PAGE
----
Notice I entered 1 hour and 30 minutes but FlaskMpeg showed me a total movie time of 1:28. I do this because the desired bitrate does not always calculate exactly due to changes in movie scenes and other variables, so to leave myself a little headroom I round to the next minute or two up to insure I get a movie that will fit on a standard CDR. Exit the calculator by selecting OK, and you are ready to go.
Notice from the previous image the bitrate was originally 850, and now after entering the specs for the movie, Divx has calculated that it can compress the movie at a bitrate of 1029, yielding a higher quality movie. If you reenter the calculator section you will have to go through the above process again.
Next, if you want to slow down the crunching process and increase the quality, you can slide the tab in the blue and orange portion of the Divx option window and change for higher quality and slower speed, or lower quality and faster compression. On most movies I leave this at the default “3”, for a balanced between speed and quality. There are a few movies especially where you have a lot of water reflection on an object, I may increase the file size and adjust this option for higher quality, but for most movies 3 seems to be fine for me. see below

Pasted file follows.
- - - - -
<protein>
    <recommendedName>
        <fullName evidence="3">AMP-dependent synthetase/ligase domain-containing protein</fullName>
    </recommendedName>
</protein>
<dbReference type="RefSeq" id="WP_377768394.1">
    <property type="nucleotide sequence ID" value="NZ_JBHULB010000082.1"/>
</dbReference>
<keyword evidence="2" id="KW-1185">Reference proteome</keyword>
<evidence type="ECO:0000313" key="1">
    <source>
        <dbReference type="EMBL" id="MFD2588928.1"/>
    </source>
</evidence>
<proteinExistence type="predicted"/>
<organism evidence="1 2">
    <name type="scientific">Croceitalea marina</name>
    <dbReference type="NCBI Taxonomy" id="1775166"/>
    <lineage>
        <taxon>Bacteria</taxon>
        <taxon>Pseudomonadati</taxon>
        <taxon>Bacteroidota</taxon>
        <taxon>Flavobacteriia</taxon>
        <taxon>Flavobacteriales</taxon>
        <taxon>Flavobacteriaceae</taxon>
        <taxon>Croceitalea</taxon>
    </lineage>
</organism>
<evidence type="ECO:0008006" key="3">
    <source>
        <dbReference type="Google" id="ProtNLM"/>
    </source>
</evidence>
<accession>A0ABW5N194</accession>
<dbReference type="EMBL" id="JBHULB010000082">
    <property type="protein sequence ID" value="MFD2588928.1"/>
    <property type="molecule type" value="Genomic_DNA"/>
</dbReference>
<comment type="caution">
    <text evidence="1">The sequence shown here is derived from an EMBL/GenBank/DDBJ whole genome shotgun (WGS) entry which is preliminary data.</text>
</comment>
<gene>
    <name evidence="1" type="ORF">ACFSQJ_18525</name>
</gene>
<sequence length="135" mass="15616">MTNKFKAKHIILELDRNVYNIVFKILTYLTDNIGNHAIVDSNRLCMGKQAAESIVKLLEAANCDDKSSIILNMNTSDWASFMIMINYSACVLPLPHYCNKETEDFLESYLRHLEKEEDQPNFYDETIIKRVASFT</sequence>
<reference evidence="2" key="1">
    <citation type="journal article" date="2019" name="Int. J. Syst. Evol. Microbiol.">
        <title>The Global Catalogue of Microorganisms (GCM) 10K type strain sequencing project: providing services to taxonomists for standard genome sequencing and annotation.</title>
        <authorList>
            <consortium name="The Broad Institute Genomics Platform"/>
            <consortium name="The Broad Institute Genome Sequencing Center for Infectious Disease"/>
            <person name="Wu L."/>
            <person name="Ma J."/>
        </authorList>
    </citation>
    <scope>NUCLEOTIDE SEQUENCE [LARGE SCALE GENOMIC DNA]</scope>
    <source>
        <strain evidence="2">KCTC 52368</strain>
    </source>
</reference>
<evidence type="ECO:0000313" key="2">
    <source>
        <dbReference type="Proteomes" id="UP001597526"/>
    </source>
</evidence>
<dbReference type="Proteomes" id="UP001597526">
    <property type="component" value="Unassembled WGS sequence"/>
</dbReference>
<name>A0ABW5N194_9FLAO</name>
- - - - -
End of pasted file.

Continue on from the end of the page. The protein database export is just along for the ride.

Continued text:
Once you select OK on the main Divx menu, you will go back to FlaskMpeg. Now select Options>Advanced and a new window will come up, and this will give the options that Flask Mpeg will control. Working from back to front, don’t worry about the general tab, on the files tab select the directory and name of the video clip you are crunching. on the post Processing tab, if you are using the Divx balanced default, select the bilinear filtering, (faster acceptable quality). on the Audio tab, select the two radio buttons, Decode Audio and 44,100, (if this is what you previously selected). On the video tab, you can select a size for your crunched video, but to preserve as much integrity as possible I click the “don’t resize” box, the frame rate for most american 0DVD’s and video cams is 29.97, and also select the ‘Deinterlace Output’ box.